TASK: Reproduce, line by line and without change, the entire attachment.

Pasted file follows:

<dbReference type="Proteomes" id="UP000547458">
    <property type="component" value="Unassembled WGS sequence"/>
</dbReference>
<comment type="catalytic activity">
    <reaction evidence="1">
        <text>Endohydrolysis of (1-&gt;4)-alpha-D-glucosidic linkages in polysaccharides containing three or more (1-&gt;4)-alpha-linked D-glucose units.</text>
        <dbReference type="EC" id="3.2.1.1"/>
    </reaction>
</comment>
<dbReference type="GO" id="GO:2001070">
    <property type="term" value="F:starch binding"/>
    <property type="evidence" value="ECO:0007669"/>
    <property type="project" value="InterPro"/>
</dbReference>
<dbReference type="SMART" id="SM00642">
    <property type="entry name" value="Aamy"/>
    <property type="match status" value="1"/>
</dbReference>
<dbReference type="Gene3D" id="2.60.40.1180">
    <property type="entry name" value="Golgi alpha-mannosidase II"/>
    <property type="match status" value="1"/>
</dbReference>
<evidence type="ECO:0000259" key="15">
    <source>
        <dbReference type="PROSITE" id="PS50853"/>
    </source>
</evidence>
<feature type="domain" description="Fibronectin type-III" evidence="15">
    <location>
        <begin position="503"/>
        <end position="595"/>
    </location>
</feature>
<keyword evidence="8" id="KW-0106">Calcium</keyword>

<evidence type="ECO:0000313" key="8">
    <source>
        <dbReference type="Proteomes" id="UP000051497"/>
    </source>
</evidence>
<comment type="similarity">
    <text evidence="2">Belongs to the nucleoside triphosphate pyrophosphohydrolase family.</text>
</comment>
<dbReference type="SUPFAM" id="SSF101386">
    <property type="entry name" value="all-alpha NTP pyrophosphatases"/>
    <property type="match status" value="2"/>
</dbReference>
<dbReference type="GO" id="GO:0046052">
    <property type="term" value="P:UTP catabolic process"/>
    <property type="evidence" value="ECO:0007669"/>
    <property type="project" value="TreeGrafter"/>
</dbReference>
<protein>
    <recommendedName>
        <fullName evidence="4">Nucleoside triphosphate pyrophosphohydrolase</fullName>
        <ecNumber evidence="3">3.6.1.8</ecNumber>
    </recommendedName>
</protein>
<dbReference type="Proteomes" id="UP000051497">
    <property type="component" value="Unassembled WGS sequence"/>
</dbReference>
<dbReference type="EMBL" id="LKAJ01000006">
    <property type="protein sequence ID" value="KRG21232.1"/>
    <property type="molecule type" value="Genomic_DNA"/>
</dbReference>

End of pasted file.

<dbReference type="Proteomes" id="UP000547458">
    <property type="component" value="Unassembled WGS sequence"/>
</dbReference>
<comment type="catalytic activity">
    <reaction evidence="1">
        <text>Endohydrolysis of (1-&gt;4)-alpha-D-glucosidic linkages in polysaccharides containing three or more (1-&gt;4)-alpha-linked D-glucose units.</text>
        <dbReference type="EC" id="3.2.1.1"/>
    </reaction>
</comment>
<dbReference type="GO" id="GO:2001070">
    <property type="term" value="F:starch binding"/>
    <property type="evidence" value="ECO:0007669"/>
    <property type="project" value="InterPro"/>
</dbReference>
<dbReference type="SMART" id="SM00642">
    <property type="entry name" value="Aamy"/>
    <property type="match status" value="1"/>
</dbReference>
<dbReference type="Gene3D" id="2.60.40.1180">
    <property type="entry name" value="Golgi alpha-mannosidase II"/>
    <property type="match status" value="1"/>
</dbReference>
<evidence type="ECO:0000259" key="15">
    <source>
        <dbReference type="PROSITE" id="PS50853"/>
    </source>
</evidence>
<feature type="domain" description="Fibronectin type-III" evidence="15">
    <location>
        <begin position="503"/>
        <end position="595"/>
    </location>
</feature>
<keyword evidence="8" id="KW-0106">Calcium</keyword>

<evidence type="ECO:0000313" key="8">
    <source>
        <dbReference type="Proteomes" id="UP000051497"/>
    </source>
</evidence>
<comment type="similarity">
    <text evidence="2">Belongs to the nucleoside triphosphate pyrophosphohydrolase family.</text>
</comment>
<dbReference type="SUPFAM" id="SSF101386">
    <property type="entry name" value="all-alpha NTP pyrophosphatases"/>
    <property type="match status" value="2"/>
</dbReference>
<dbReference type="GO" id="GO:0046052">
    <property type="term" value="P:UTP catabolic process"/>
    <property type="evidence" value="ECO:0007669"/>
    <property type="project" value="TreeGrafter"/>
</dbReference>
<protein>
    <recommendedName>
        <fullName evidence="4">Nucleoside triphosphate pyrophosphohydrolase</fullName>
        <ecNumber evidence="3">3.6.1.8</ecNumber>
    </recommendedName>
</protein>
<dbReference type="Proteomes" id="UP000051497">
    <property type="component" value="Unassembled WGS sequence"/>
</dbReference>
<dbReference type="EMBL" id="LKAJ01000006">
    <property type="protein sequence ID" value="KRG21232.1"/>
    <property type="molecule type" value="Genomic_DNA"/>
</dbReference>